Al Jaber also said a phase-out of fossil fuels would not allow sustainable development “unless you want to take the world back into caves”.
The comments were “incredibly concerning” and “verging on climate denial”, scientists said, and they were at odds with the position of the UN secretary general, António Guterres.
Disinformation Is One of Climate Summit’s Biggest Challenges. The New York Times, Nov. 30, 2023.
The unfounded claims, the coalition warned in its report, have increased conspiracy theories, social divisions and harassment. The report noted an “alarming mobilization to violence” against those associated with climate change work, including Spanish meteorologists who reported on extreme spring weather and then faced ominous threats and accusations that they were “murderers.”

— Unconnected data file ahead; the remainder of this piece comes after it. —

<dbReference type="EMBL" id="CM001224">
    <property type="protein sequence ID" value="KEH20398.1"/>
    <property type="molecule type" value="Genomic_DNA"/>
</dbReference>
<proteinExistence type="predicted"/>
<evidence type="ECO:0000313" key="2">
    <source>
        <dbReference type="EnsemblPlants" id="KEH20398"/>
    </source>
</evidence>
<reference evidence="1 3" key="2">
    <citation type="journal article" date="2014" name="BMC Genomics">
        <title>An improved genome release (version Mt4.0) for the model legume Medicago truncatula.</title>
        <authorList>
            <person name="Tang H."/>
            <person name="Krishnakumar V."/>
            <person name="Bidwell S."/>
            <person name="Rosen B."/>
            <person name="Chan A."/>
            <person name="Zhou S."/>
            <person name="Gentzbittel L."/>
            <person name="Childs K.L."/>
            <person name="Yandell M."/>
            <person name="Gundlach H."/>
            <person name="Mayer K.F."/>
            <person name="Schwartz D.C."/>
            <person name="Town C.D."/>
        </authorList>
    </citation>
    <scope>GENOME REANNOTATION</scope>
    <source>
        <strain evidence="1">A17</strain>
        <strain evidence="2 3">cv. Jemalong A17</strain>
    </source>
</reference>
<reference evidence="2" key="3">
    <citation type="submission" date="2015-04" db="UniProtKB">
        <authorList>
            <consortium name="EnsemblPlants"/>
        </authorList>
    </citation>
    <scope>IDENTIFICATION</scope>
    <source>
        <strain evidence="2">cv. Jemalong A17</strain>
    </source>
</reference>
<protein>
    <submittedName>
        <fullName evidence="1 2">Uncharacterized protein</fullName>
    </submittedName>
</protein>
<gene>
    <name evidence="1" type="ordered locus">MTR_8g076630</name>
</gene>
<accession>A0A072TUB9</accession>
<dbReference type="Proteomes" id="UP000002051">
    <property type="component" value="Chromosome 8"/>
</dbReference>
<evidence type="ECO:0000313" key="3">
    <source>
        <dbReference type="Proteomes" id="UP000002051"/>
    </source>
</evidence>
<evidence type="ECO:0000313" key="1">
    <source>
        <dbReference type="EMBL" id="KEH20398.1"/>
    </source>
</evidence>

COP28 Climate Summit Takes Aim At Powerful Methane Emissions. The Wall Street Journal, Dec. 2, 2023.
From Texas to Turkmenistan, global leaders at the COP28 climate summit in Dubai are taking a big swing at cutting methane, a potent greenhouse gas produced by oil and gas drilling, livestock and rotting vegetation. They are using financial incentives combined with strict new regulations to get countries and energy firms on board.
Catch of the day: Let’s get cozy and curl up with Helena, who may be dreaming of a climate conference that comes up with real solutions for global warming.
When she’s not snoozing, Helena likes to hang with her pup pals Luna and Happy, says reader María.